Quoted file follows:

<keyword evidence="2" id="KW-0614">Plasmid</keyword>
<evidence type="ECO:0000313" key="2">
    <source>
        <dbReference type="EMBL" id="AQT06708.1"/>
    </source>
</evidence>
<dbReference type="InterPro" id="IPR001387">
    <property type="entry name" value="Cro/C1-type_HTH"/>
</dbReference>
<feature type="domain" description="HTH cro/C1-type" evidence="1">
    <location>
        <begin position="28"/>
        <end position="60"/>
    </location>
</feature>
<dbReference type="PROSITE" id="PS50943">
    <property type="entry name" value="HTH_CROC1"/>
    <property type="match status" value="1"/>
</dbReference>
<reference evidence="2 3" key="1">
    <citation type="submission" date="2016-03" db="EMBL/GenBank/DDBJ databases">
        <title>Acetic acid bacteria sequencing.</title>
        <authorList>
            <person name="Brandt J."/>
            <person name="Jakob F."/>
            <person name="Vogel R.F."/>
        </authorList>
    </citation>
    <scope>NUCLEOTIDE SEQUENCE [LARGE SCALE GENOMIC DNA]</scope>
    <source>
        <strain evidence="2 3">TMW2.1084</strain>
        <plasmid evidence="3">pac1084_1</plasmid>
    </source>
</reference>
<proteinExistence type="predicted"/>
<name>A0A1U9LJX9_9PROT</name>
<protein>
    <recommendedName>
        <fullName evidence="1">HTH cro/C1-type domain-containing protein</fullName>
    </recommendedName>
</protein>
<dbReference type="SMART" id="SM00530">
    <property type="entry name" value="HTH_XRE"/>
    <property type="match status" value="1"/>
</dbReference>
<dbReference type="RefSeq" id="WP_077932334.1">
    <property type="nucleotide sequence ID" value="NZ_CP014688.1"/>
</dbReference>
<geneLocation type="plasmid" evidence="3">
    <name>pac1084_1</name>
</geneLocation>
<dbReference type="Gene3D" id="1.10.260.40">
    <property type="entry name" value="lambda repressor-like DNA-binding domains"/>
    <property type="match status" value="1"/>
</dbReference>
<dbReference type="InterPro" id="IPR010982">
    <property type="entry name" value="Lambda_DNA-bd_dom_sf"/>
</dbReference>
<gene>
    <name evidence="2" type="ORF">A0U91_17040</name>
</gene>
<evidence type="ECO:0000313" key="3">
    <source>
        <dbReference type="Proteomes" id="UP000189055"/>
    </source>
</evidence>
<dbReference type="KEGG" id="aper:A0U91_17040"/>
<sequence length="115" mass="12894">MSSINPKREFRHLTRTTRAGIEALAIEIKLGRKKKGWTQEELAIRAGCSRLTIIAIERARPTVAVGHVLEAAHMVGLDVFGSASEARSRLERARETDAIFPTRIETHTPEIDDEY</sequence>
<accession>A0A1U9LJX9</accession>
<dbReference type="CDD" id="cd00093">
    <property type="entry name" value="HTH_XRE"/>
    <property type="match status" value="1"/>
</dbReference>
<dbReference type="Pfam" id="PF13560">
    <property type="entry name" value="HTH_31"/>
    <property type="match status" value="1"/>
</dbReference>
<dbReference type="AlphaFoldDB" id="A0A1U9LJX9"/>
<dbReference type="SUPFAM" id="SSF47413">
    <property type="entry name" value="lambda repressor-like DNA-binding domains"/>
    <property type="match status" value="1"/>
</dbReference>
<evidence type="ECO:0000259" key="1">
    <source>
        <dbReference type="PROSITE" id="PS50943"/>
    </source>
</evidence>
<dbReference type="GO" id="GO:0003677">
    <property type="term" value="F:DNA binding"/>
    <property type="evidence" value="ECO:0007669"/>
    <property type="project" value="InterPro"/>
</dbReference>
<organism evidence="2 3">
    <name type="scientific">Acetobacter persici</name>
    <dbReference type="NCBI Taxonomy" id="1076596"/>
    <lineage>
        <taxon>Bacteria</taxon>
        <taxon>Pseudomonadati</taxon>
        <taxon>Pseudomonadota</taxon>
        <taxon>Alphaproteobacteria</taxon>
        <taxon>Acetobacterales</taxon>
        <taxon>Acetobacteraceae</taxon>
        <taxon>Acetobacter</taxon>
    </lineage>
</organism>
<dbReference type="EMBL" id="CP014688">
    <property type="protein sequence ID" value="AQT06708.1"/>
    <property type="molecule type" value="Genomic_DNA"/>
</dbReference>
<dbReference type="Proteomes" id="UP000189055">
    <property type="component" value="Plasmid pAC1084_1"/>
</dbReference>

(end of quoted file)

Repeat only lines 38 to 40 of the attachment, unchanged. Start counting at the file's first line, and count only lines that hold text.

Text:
    <recommendedName>
        <fullName evidence="1">HTH cro/C1-type domain-containing protein</fullName>
    </recommendedName>